Someone said life was boring. Well, take this exercise on state machines and what really happens when you decide (for some reason) to use them to implement the controller of an MVC (Model 2) based (web)application.
Some background statements - you don't really have to agree with them, but for the scope of this pamphlet I blindly accept that
(Q) But what do I mean by environment? (A) Actually the context of the application. It consists of various things (depending on the viewpoint - functions, properties, objects,...), and their behaviour can identify the state of the application. So the state is the environment (at a certain time).
(Q) And why the state is in the environment? (A) If you look at the evironment as a container of things it can surely hold a refernce to an environment manipulator unique for the state the environment is. I think you can use it as the environments' state identity. Well I call this manipulator a state, and store it in the environment, in order to have its name handy for use in various identity functions.
Ok. And obviuosly transitions can switch(change) the state. This is what is usually ment. But the meaning I put behind switch/change is that transitions literally manipulate the 'state manipulator'. They change the state identifier and this way they are responsible for changing the state of an application (as part of their routine). The transitions are identified by the state [they change] and [the event by which they are triggered]. Strictly speaking I've just described two different types of state manipulators. For practical reasons I accept that a state identifies a family of states, possible in between the occurence of predetermined events, which trigger some transitions.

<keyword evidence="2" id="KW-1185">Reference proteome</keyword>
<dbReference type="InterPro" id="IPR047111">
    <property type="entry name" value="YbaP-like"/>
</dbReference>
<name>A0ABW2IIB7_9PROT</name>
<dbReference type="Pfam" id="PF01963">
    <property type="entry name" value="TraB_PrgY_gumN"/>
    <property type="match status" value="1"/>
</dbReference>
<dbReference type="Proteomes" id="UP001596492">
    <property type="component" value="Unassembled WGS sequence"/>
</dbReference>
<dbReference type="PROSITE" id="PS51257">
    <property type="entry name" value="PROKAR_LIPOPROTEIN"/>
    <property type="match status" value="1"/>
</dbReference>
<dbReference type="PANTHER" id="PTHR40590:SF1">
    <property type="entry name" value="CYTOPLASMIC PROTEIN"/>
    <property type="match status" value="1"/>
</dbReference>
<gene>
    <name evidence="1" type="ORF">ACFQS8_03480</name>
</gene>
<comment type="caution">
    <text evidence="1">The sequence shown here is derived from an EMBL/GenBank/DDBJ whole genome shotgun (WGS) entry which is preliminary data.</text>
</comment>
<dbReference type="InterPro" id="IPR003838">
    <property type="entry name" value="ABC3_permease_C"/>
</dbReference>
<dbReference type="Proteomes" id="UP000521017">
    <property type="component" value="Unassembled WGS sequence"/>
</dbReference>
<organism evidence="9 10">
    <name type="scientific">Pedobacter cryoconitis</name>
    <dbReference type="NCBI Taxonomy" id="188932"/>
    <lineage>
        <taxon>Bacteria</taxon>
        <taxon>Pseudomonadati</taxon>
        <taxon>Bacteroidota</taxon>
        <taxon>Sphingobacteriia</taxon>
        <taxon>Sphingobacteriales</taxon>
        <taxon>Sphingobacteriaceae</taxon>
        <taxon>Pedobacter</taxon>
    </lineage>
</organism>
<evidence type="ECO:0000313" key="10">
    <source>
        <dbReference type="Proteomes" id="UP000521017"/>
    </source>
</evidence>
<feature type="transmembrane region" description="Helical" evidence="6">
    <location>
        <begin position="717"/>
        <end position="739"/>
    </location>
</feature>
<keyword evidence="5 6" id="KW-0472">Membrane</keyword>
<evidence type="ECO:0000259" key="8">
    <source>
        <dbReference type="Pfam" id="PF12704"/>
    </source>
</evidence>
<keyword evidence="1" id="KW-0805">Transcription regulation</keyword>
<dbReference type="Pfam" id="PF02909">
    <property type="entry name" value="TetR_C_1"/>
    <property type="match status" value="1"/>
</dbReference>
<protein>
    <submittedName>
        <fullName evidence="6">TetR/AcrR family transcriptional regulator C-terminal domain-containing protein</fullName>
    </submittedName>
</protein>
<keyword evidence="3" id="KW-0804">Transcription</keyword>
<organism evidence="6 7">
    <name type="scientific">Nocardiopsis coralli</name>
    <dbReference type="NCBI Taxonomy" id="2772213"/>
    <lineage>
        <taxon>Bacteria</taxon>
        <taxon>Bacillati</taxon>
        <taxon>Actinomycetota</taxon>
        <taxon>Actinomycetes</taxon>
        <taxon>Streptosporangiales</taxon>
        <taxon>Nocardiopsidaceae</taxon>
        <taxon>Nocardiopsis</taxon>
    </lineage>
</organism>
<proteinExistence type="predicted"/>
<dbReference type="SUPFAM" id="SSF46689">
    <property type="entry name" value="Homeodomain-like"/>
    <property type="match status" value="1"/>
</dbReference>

(Q) And how do you translate this from gibberish? (A) Simple. Take the example of the java servlet. For simplicity let's forget about the different scopes and use only the request as our environment of the state machine. You've got (a possibly empty) set of attributes in the request. You can always set new ones or change existing ones using setAttribute. The state object "living in this environment" is responsible for the various hygienic tasks - model update, notification, etc... The explicit event (http request) triggers a possibly permanent modification of the application state - a transition have to revise and eventually change the state, put it in the request, and pass the request to the View, which is proudly presented to the http client. the client reviews the state, does some modifications to it, and passes it with a new event to our servlet. From the request (environment) the state is identified, brought to life ...
Practically the state, the transitions, and all the rest of the evnvironment can be represented bys some objects (beans). They can be interrogated, identified and used by every single part of our framework. I intentionally don't focus here on the view and model part of the puzzle. Each of them can be constructed of a set/hierarchy of components. The controller's responsibility is dual - to do the housekeeping and to change the houses when need.
Well, now even I can't get what I ment. Then it must be really worth it.